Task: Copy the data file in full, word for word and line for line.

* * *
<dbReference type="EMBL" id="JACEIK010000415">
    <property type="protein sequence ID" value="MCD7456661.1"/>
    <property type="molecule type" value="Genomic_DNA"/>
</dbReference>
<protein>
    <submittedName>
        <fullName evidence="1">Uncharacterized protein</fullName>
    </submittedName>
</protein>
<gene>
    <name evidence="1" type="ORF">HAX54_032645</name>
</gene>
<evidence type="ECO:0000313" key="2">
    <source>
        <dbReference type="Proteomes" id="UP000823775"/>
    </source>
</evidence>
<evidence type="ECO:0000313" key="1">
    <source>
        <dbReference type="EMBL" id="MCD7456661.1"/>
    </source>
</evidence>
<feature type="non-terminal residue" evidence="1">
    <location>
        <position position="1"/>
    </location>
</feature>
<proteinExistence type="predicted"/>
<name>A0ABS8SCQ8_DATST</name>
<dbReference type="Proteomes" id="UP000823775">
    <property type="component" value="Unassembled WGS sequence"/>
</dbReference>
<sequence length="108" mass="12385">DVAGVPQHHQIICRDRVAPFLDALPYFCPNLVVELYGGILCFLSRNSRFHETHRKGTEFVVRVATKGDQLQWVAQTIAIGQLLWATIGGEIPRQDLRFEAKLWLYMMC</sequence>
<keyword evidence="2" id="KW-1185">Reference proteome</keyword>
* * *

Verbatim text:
<dbReference type="EMBL" id="JACEIK010000415">
    <property type="protein sequence ID" value="MCD7456661.1"/>
    <property type="molecule type" value="Genomic_DNA"/>
</dbReference>
<protein>
    <submittedName>
        <fullName evidence="1">Uncharacterized protein</fullName>
    </submittedName>
</protein>
<gene>
    <name evidence="1" type="ORF">HAX54_032645</name>
</gene>
<evidence type="ECO:0000313" key="2">
    <source>
        <dbReference type="Proteomes" id="UP000823775"/>
    </source>
</evidence>
<evidence type="ECO:0000313" key="1">
    <source>
        <dbReference type="EMBL" id="MCD7456661.1"/>
    </source>
</evidence>
<feature type="non-terminal residue" evidence="1">
    <location>
        <position position="1"/>
    </location>
</feature>
<proteinExistence type="predicted"/>
<name>A0ABS8SCQ8_DATST</name>
<dbReference type="Proteomes" id="UP000823775">
    <property type="component" value="Unassembled WGS sequence"/>
</dbReference>
<sequence length="108" mass="12385">DVAGVPQHHQIICRDRVAPFLDALPYFCPNLVVELYGGILCFLSRNSRFHETHRKGTEFVVRVATKGDQLQWVAQTIAIGQLLWATIGGEIPRQDLRFEAKLWLYMMC</sequence>
<keyword evidence="2" id="KW-1185">Reference proteome</keyword>